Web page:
Author: Nelson Morais
Date: Dec. 4, 2015
(It’s impossible to deny the intervention of God in my getting off the streets after being homeless for a total of about six years. In my new ebook, “From Homeless to Heaven,” (available at www.homelesstoheaven.com, or Amazon.com), I recount the specifics of how I agreed on one day in spring of 1999 to stay on mental health medicine which, fortunately, led to the discovery that I was not Jesus Christ, the Savior of the world, but rather just Nelson Morais, a regular guy. The great stuff about my getting saved, and my mind healing even more, would soon follow.)
Chapter 25 of “From Homeless to Heaven”
Back to Tennessee
In the spring of 1999, roughly one and one-half years after I left San Diego and returned to living on the streets, I found myself in Boone again, staying at the Hospitality House (a homeless shelter in Boone).
I was broke and bored. Without money, there wasn’t much new for me to experience in the mountain town. Whenever I began to feel that way in an area, I would begin to think there were more adventures in other towns for me to discover. Therefore, in order to break up the monotony, I decided to hitchhike to Johnson City in Tennessee. When leaving Boone, I did not worry much about catching a ride because it seemed people living in rural areas were more likely to offer a hitchhiker a ride. That was not the case with generally uptight and fearful people who live in larger, metropolitan areas.
When I reached Johnson City, I checked into the Haven of Mercy homeless shelter for men. For the next few days, I wandered around the city. I spent time at the public library in town, where I read newspapers and magazines, usually about national politics. I also perused books I found interesting, such as biographies of famous historical figures. At night, I returned to the shelter. I recall that on one visit to the library, my thoughts were so troubled that my preoccupation was with which sofa or couch to sit on, and then how long to stay there before getting up and moving to another seat that “God” wanted me to move to.
One night, after I missed dinner and the check-in time at the shelter, I started going into restaurants in the North Roan Street area, near downtown. I tried maybe three different restaurants, but was unsuccessful in getting food. I next tried a somewhat fancy Italian restaurant, but struck out there, as well. Adding to my woes was that it literally was a dark and stormy night. Winds were picking up, and the sky was quickly filling up with menacing storm clouds.
I was hungry and feared I would not find an alcove in front of, or behind, a business or church to protect me from the rain certain to fall that night. I also realized I would have to bear the cold that night without a blanket or any extra clothing to keep me warm. It was then that a Ford Taurus stopped at the curb beside me, and the passenger side window went down. The driver leaned over and asked me if I needed something to eat, and I said yes. “It’s getting to storming pretty bad,” he said. I agreed.
I found out his name was Frank, and when he asked me where I wanted to eat, I said Burger King. He said he had seen me walk into some restaurants for brief periods of time, and assumed I was asking for food. Frank didn’t say much while I ate my combo meal. I was grateful he respected my privacy. After I ate, Frank, who appeared to be in his 60s and I found out was divorced, was kind enough to allow me to spend the night at his apartment.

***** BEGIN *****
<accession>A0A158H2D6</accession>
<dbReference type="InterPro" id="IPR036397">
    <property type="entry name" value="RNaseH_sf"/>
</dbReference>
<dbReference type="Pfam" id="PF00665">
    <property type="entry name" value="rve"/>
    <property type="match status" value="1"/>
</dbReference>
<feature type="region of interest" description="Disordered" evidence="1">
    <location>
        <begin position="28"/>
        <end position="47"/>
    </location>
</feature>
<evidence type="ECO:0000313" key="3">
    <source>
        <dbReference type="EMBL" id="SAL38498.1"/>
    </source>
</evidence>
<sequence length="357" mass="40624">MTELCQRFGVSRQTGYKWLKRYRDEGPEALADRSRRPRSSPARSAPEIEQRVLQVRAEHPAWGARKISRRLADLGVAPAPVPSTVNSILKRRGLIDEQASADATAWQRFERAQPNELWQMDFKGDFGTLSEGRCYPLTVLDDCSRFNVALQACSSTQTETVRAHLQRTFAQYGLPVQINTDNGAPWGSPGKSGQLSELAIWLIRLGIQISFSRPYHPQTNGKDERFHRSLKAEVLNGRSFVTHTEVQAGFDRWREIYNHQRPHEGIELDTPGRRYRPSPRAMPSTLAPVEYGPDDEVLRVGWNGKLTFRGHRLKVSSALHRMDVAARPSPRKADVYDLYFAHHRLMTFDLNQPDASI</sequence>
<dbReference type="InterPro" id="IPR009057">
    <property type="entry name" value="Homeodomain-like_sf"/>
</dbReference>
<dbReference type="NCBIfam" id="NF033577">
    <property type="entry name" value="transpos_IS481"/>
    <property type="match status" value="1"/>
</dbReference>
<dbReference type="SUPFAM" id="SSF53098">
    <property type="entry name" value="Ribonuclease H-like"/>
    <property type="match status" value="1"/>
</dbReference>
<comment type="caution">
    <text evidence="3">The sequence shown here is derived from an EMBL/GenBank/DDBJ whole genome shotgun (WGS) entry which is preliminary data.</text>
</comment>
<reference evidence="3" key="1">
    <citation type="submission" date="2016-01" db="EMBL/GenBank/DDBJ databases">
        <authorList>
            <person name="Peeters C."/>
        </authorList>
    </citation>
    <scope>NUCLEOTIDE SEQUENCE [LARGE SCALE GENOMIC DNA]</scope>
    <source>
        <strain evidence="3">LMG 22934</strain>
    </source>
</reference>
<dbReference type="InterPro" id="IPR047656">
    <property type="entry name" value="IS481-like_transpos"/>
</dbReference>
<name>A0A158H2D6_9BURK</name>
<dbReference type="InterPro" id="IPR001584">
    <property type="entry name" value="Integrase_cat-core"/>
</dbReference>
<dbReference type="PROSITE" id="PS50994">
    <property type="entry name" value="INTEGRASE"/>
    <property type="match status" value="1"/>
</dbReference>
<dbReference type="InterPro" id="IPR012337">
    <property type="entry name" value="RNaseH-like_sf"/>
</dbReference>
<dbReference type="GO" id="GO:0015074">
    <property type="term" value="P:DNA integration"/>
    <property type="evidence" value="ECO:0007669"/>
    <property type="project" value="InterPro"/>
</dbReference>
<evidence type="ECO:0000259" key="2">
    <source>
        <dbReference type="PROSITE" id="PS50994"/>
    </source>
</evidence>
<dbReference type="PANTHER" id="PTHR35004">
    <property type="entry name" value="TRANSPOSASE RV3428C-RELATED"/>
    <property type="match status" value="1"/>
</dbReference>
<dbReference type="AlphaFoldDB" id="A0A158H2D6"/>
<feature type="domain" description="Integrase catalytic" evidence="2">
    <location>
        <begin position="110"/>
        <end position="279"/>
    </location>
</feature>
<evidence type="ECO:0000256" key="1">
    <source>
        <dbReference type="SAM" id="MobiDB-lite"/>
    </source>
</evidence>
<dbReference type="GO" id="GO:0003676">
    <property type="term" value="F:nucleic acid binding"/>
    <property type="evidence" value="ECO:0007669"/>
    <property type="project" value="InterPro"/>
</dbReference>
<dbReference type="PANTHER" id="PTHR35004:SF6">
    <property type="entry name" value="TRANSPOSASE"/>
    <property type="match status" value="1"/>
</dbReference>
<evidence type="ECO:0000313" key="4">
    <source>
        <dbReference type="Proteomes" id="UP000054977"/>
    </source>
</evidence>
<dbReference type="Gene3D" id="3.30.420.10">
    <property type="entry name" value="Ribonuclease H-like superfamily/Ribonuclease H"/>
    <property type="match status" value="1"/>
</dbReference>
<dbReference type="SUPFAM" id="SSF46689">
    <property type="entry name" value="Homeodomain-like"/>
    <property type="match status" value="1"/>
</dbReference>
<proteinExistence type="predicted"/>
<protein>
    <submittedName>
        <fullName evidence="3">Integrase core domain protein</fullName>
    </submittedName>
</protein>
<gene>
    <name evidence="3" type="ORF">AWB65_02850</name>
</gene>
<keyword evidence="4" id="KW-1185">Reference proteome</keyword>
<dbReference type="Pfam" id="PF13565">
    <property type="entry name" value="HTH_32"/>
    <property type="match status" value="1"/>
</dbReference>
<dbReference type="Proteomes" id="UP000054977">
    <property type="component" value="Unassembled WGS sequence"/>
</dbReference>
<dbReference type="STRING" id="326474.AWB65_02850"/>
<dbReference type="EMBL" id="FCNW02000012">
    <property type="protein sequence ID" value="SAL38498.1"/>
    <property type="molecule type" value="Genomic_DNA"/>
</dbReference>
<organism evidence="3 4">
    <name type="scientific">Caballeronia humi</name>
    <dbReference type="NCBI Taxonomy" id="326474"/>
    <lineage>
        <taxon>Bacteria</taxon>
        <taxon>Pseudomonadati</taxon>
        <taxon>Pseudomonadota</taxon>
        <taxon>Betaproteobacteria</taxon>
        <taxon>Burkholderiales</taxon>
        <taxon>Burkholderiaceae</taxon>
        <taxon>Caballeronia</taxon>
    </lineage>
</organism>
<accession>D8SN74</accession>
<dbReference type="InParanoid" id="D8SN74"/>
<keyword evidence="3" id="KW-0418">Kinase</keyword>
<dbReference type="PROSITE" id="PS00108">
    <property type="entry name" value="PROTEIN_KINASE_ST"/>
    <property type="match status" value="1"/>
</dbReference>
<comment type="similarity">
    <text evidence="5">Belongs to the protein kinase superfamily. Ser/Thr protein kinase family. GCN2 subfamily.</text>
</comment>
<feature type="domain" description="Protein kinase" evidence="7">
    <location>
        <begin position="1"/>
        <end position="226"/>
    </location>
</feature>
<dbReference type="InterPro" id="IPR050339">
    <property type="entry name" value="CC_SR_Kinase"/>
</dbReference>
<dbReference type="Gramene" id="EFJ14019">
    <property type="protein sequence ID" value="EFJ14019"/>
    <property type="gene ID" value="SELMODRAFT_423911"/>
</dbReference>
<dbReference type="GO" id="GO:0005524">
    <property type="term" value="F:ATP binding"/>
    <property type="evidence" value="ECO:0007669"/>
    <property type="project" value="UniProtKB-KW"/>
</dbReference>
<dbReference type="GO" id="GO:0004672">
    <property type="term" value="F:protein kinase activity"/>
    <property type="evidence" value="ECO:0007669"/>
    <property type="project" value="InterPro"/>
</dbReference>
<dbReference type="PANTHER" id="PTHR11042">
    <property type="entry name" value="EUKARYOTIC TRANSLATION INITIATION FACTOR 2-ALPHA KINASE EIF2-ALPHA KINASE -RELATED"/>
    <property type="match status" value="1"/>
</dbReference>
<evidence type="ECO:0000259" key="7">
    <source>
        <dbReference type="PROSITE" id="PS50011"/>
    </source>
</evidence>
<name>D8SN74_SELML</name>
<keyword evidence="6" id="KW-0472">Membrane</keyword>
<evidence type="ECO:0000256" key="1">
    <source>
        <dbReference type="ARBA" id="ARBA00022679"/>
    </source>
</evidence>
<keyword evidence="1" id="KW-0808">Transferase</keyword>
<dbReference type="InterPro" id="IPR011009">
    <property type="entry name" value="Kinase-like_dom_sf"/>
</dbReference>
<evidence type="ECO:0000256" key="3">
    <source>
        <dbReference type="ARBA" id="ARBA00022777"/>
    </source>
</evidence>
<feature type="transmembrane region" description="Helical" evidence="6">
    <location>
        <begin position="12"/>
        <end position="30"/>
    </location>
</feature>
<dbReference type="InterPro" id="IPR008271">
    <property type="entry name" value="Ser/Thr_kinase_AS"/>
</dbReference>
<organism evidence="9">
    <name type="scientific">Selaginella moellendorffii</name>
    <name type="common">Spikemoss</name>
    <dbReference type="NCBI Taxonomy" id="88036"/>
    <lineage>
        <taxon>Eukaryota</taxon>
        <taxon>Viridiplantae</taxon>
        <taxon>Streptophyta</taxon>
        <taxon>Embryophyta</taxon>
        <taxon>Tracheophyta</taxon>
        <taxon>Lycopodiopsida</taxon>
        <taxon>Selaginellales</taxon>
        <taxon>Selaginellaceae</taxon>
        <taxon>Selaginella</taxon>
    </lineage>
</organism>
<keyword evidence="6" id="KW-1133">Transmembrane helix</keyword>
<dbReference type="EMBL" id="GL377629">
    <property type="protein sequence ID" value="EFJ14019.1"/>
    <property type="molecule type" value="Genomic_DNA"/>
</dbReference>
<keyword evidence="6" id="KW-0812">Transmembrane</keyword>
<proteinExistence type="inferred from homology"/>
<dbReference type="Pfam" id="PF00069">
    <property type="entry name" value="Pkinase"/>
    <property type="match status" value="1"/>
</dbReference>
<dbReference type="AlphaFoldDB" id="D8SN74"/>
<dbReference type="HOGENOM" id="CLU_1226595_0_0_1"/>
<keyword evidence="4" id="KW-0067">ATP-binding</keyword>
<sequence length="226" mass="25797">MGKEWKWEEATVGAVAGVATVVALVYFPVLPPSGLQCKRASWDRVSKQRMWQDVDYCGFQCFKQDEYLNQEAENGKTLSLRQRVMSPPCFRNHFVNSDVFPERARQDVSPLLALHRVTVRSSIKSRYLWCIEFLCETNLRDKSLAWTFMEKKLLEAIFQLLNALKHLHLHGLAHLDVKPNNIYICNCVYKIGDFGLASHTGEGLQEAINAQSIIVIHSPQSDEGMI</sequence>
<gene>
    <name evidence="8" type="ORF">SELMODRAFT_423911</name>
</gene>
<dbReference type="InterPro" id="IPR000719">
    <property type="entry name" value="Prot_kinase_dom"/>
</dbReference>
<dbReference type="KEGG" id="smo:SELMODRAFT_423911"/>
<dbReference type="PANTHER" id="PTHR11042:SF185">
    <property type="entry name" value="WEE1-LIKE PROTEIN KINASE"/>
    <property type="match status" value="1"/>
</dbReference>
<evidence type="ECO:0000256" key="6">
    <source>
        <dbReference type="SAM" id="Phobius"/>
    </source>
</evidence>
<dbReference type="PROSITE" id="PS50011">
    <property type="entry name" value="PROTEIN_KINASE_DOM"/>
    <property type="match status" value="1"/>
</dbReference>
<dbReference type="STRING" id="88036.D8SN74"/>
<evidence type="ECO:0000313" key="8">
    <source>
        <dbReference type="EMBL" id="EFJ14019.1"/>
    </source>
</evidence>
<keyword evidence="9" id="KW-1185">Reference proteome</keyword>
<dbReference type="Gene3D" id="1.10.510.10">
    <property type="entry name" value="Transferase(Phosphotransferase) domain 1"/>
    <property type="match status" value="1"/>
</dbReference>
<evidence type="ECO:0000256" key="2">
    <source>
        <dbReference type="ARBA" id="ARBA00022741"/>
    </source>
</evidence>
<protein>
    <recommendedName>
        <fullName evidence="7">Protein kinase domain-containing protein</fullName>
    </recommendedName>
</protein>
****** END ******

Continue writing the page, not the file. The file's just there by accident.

Several days after that evening, while on my own and always privately, I developed a unique form of “praying.” It consisted of me balancing myself on my knees and extending my hands to grasp my ankles behind me. When I “prayed” this way, I had a hard time maintaining my balance. With practice, however, I learned to hold the difficult position for close to one minute. I believed that the longer I balanced my body on my knees, the more I pleased “God.” I never uttered any words during my balancing act. I didn’t think I had to, or was supposed to, do that.
I visited the Johnson City Mall one day, and felt compelled to “pray” in a very public fashion. I went to an indoor walkway that connected the shops there and, in full view of many shoppers walking past me in both directions, I “prayed” in my unique fashion. Within a few minutes, a security guard approached me and asked me what I was doing. I told him I was “praying.” He wasn’t convinced. Instead, he decided to escort me out of the mall, always staying very close to my side (in case I decided to run wild, I guess). He extracted a promise from me to never return to the mall.
On another day, I walked past the city limits of Johnson City, saw a hillside, and felt “a calling” to “pray” there. On the hillside, with its grass and brush, it was even more difficult to maintain the desired position on my knees. I was frequently changing locations on the hillside, “praying” for just a few seconds at each spot, when a police car pulled up and the officer asked me what I was doing. Apparently, someone had called the police about a man exhibiting some odd behavior on a hill next to a road. I informed the officer I was “praying,” and gave him an alias. He drove me to the police station where, after about an hour, I relented and gave him my real name. Since there were no warrants out for my arrest, I was released.